Blinken urges Russian Lavrov to choose diplomacy over Ukraine or face high price tag


  • Senior US and Russian diplomats meet amid tension over Ukraine
  • Blinken warns of “grave consequences” if Russia invades
  • Moscow says “we don’t want conflicts”
  • Russia arrests three suspected Ukrainian agents

STOCKHOLM, December 2 (Reuters) – US Secretary of State Antony Blinken met his Russian counterpart on Thursday to warn him face to face of the “grave consequences” Russia would face if it invaded Ukraine and to urge it to seek a diplomatic way out of the crisis.

Blinken handed the warning to Russian Foreign Minister Sergei Lavrov at a meeting in Stockholm, a day after saying Washington was ready to react decisively, including with severe sanctions, in the event of a Russian attack.

“The best way to avoid the crisis is through diplomacy,” Blinken told reporters before entering talks with Lavrov at a time of heightened East-West tensions over Ukraine.

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He said Moscow and Kiev should each fulfill their obligations under the 2014 Minsk peace process, which aimed to end a war between pro-Russian separatists and Ukrainian government forces in eastern Russia. former soviet republic.

Washington was ready to facilitate this, Blinken said, but “if Russia decides to continue the confrontation, there will be serious consequences.”

Lavrov told reporters that Moscow was ready to engage in dialogue with Kiev. “We, as President (Vladimir) Putin said, do not want conflicts,” he said.

The two men spoke for about thirty minutes on the sidelines of a meeting of the Organization for Security and Cooperation in Europe (OSCE) in Stockholm, at the highest level between the two parties since a summit between Putin and the president American Joe Biden in June.

“If Moscow chooses the path of military escalation, Secretary (Blinken) has made it clear that the United States and our allies are prepared to impose significant costs,” State Department spokesman Ned said. Price.

A senior State Department official said Blinken and Lavrov had a “serious, sober and professional” meeting.

The official said there had been a constructive exchange on the implementation of the existing Minsk peace accords for eastern Ukraine as a possible way out of the crisis, and that an intense new diplomacy was likely in the next few days.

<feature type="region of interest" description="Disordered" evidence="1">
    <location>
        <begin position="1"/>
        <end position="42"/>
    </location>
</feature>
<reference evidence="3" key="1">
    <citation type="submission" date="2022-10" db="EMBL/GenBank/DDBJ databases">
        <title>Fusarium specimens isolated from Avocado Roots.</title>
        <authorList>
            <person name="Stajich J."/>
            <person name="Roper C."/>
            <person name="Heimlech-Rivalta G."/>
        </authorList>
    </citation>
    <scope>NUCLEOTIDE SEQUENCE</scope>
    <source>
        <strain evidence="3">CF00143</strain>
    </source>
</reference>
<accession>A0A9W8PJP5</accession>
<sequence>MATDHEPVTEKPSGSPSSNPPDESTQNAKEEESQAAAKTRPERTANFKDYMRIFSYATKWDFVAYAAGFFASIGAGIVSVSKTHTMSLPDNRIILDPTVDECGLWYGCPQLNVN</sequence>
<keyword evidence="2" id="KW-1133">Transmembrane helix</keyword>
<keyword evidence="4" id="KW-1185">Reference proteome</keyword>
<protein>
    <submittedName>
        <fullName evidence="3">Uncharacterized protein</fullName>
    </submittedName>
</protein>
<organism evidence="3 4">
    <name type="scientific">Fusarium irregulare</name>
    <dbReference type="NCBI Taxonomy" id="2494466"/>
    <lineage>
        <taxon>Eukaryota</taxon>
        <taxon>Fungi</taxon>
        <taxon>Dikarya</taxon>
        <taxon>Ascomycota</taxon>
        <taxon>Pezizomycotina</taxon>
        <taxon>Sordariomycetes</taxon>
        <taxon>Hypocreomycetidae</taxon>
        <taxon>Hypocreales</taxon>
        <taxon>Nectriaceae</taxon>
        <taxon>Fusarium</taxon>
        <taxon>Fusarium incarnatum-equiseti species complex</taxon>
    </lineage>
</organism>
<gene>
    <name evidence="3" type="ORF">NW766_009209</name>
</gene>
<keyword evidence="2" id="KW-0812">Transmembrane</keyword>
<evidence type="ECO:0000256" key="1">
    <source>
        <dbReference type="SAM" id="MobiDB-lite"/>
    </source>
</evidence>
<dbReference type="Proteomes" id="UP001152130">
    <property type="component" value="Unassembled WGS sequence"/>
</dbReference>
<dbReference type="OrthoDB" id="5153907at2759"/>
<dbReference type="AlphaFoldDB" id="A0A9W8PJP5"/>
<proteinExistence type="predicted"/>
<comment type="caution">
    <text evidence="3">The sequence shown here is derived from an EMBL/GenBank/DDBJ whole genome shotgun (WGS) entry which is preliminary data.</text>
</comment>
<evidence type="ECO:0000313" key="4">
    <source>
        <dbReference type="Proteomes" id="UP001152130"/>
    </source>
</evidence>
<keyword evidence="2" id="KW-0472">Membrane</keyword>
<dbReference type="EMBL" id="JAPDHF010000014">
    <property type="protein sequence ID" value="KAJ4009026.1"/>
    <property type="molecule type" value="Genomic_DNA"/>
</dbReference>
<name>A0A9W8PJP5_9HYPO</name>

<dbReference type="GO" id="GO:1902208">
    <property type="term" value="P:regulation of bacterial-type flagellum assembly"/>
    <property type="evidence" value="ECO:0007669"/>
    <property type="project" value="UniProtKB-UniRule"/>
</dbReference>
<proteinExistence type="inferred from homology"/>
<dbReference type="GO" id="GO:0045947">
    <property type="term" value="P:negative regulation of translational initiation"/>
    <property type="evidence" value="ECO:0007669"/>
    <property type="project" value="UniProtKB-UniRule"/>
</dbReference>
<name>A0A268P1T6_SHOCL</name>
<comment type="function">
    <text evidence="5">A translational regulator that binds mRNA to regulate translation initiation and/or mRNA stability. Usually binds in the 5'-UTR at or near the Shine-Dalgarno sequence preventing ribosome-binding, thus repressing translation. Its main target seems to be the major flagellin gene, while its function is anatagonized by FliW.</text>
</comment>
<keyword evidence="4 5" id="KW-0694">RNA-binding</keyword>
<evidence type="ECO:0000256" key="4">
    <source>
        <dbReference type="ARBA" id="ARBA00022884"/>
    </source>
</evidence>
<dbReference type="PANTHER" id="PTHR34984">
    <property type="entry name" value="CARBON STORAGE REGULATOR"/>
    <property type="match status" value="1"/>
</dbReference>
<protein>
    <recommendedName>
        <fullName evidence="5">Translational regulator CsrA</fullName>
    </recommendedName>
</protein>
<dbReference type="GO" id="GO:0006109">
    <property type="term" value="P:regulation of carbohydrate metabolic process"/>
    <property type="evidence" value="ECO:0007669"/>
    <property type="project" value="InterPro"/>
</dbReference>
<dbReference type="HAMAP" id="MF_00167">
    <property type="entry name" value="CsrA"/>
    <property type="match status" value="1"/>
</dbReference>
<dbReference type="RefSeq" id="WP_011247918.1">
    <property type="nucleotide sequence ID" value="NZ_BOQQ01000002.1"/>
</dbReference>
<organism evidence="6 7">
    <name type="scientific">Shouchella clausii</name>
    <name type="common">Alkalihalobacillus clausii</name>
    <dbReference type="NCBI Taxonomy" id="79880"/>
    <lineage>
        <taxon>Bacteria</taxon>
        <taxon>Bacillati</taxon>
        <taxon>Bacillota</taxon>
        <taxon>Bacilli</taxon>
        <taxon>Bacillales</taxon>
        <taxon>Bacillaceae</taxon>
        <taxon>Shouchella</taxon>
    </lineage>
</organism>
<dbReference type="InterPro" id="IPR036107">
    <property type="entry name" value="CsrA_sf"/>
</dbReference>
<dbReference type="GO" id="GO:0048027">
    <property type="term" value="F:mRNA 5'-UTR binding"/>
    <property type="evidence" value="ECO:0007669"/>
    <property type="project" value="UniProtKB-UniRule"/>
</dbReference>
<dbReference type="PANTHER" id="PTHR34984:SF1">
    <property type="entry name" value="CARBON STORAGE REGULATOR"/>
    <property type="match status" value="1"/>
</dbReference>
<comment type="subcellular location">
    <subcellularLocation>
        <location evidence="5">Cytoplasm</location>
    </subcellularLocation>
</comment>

Ukraine claims Russia has amassed more than 90,000 troops near its long shared border, while Moscow accuses Kiev of continuing its own military build-up. He has dismissed as inflammatory suggestions that he is preparing for an attack on Ukraine and has defended his right to deploy troops in his own territory as he sees fit. Read more

The Kremlin said on Thursday that the likelihood of a new conflict in eastern Ukraine remained high and that Moscow was concerned about Kiev’s “aggressive” rhetoric and an increase in what it called actions of. provocation along the line of contact between government forces and Russian pro-separatists.

Kiev has denied any intention of trying to take back rebel areas by force, accusing Russia of spouting “absurd propaganda” in order to cover up its own aggressive intentions.

Russia has separately said it has arrested three suspected Ukrainian intelligence operatives, including one accused of planning an attack using two homemade bombs, allegations Kiev has dismissed as fabricated.

Last week, the Ukrainian president said Kiev foiled a Russian-backed coup plot, which the Kremlin denied.

East-West relations have fallen to their lowest level since the Cold War and the fall of the USSR, a point accidentally emphasized by US Secretary of Defense Lloyd Austin when he said during a visit to Korea from the South: “The best case … is that we won’t see a Soviet Union incursion into Ukraine.” Read more

Ukraine’s tilt towards the West since the ouster of a pro-Russian president in 2014 has angered Moscow, which has said it will not accept Ukraine’s membership in the NATO or the stationing of NATO missiles that could threaten it.

Putin said this week that Russia is ready with a newly tested hypersonic weapon if the West deploys missiles in Ukraine that could strike Moscow within minutes.

In his OSCE address earlier Thursday, Lavrov said military tensions were mounting on the continent and he hoped Russia’s proposals for a new European security pact would be carefully considered.

“The architecture of strategic stability is quickly destroyed, NATO refuses to consider constructively our proposals to defuse tensions and avoid dangerous incidents,” Lavrov said.

“On the contrary, the alliance’s military infrastructure is moving closer to Russia’s borders. The nightmarish scenario of military confrontation returns.

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Additional reporting by Niklas Polland and Anna Ringstrom; Writing by Mark Trevelyan; Editing by Gareth Jones, Frances Kerry and Nick Macfie

Our Standards: Thomson Reuters Trust Principles.


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